U.S. Representative Cori Bush understands the impact climate change can have on people’s lives, not just in coastal cities or far away islands, but right here in the Midwest.
The first-term congresswoman from St. Louis was once unhoused, living in her car with her children in the summer as the heat filled the inside of her vehicle on 90-degree days. Other times, Bush and her children did have housing, but she was often unable to afford to turn on the air conditioning.
“I can remember that feeling viscerally,” Bush told an audience of primarily college and high school students who tuned into last Wednesday’s keynote address in a Missouri Climate Dialogues webinar titled “Green Recovery, Climate Solutions and a Just Transition” and hosted by the University of Missouri–St. Louis and Washington University in St. Louis.
Because of climate change, Bush said the number of 90-degree days in St. Louis has increased by an average of 11 per year compared to when she was a child.
That’s put a strain on many people, particularly those living in low-income communities. Some of them are now Bush’s constituents.
Bush also told the her audience about living for a time in a townhouse near Coldwater Creek, a 19-mile tributary running through north St. Louis County contaminated by radioactive material. She remembers the creek flooding frequently near her son’s bedroom, potentially putting his health at risk.
She knows there are people today unable to relocate away from similar dangers.
“It is not a coincidence that I carry these experiences as a Black woman,” Bush said during the webinar. “It is not a coincidence that Black women are leading the fight for climate justice either. We are fighting for our very safety and survival.”
She argued for the United States to transition to 100 percent renewable energy by the end of this decade, and she wants to see more federal resources directed to frontline communities, many of them predominantly Black, Hispanic or Indigenous.
“My experiences at home in St. Louis have directly influenced by my legislative work in Congress,” Bush said. “They’ve led to my crucial partnership with Sen. Ed Markey in introducing the Environmental Justice Mapping Act in January. We must reinforce what we already know with data that can guide targeted federal spending to our communities, the ones that suffer the most from our climate crisis.”
Last week’s webinar was one of 125 similar events held worldwide as part of a global project called Solve Climate by 2030, led by Bard College in New York. The theme for the webinars was to Make Climate a Class.
In addition to hearing from Bush, those who tuned in also learned concrete steps that can be taken to combat climate change from a panel featuring:
Busick, who grew up on a family farm in northern Missouri next to one of the state’s largest corporate hog operations, now works to “empower people to protect their communities from the impacts of factory farms, or concentrated animal feeding operations, and to advocate for socially responsible futures.”
She talked about the benefits of shifting support away from large corporate farming operations to more small, diversified farms, which she said have the ability to adapt in times of crisis and also build healthier ecosystems by using more ecologically sound practices for improved soil health.
Busick spoke out against biogas, which captures methane from manure storage and uses it for fuel. She called it complex and expensive and said it incentivizes bigger animal numbers and therefore more manure production, increasing the potential for pollution.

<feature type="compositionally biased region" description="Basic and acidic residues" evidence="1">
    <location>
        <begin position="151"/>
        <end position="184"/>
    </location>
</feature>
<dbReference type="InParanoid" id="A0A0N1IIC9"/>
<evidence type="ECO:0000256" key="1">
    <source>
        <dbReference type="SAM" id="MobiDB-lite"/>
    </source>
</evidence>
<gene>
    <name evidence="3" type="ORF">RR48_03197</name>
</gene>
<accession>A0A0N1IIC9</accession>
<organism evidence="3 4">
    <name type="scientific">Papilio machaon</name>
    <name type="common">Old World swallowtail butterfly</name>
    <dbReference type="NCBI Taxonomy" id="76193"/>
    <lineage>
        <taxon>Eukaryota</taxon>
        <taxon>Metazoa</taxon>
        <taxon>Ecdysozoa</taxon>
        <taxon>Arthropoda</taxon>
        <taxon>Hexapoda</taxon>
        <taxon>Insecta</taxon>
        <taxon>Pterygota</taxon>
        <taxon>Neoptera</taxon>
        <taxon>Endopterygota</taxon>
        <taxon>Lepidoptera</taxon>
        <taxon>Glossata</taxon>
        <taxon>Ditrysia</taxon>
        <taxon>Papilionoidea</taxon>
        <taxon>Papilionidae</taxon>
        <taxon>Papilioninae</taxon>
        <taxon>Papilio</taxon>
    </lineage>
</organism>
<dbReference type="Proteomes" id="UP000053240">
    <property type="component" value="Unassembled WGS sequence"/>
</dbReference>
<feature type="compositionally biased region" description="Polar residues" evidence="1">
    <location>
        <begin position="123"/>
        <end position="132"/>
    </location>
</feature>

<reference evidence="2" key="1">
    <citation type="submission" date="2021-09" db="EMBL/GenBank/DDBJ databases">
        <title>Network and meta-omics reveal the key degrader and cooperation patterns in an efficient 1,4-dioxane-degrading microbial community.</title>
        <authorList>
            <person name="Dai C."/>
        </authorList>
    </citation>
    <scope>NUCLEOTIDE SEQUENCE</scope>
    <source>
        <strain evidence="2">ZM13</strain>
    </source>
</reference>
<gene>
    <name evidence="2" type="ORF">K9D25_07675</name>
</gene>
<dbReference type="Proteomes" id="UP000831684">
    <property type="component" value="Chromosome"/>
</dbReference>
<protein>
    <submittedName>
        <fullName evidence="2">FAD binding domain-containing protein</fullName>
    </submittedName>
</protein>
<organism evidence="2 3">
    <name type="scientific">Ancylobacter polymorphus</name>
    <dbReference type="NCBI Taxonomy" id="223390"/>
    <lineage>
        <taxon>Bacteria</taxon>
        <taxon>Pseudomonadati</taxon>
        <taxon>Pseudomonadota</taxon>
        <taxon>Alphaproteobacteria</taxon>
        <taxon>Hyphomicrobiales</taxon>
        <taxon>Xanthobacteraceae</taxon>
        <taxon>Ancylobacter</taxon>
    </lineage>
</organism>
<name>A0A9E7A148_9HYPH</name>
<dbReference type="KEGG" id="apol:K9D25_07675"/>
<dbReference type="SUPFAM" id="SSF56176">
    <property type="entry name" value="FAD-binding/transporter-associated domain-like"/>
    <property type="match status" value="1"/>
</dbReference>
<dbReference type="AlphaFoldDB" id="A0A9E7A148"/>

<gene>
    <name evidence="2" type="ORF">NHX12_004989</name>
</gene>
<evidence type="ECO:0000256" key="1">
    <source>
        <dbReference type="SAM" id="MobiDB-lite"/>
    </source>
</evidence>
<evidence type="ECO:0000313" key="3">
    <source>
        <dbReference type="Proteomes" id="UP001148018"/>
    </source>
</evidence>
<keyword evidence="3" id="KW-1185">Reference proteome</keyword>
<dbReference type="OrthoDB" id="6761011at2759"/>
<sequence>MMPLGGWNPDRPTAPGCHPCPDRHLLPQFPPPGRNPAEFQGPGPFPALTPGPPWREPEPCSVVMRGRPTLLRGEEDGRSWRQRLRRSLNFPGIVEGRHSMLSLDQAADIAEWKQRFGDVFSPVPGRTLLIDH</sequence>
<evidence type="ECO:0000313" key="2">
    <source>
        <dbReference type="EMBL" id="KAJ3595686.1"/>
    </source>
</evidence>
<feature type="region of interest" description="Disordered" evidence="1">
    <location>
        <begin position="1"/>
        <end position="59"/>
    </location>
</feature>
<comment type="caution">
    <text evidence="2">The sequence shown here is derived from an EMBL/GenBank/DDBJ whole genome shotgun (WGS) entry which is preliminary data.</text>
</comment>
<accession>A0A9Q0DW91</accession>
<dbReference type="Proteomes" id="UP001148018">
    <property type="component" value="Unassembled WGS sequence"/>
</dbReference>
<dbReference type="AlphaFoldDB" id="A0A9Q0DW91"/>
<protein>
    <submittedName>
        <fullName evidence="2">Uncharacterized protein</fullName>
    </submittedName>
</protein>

Instead, Busick argued for more investment in renewable forms of energy.
Martinez discussed the benefits of training people to work in green jobs and ensuring those opportunities go to a diverse group of people.
His agency, Employment Connection, works to empower, employ and inspire its clients and help put them in a position to become self-sufficient. More than 90 percent of those clients identify as members of a minority group. About half are justice involved. They are often unemployed, underemployed and receiving public assistance, such as Temporary Assistance for Needy Families, Supplemental Nutrition Assistance Program benefits or living in subsidized housing.
Employment Connection clients are assigned a career specialist, who assists them with job training, job placement and other wraparound services.
“We had the pleasure of entering the green career arena a few months ago as we work with several partners to institute a pilot solar panel installation training program,” Martinez said. “As part of this initial pilot program, we devised a number of services that we would make available to the participants, including soft skills, preparing them for the workforce, exposing them to companies that are in the solar industry – in this case, StraightUp Solar and Azimuth Energy.”
Participants in the program received $15-per-hour paid internships and several were hired by private solar companies at wages starting at $16.50 per hour with benefits.
Owen pointed to the role governments can play in enacting climate-friendly policies.
She has a PhD in soil science and now works at the MOST Policy Initiative to connect science and policy across the state of Missouri by talking to lawmakers and answering their science-related questions about pending legislation. But she said there isn’t as much discussion as there needs to be at the state level about finding climate solutions.
Owen stressed the importance of establishing trust with people so that one can engage in candid conservations and start to develop real solutions.
“The things that I would encourage you to do today,” Owen said, “if you’re a scientist, if you’re a researcher, or climate advocate, is really take advantage of resources to think about climate communication.”
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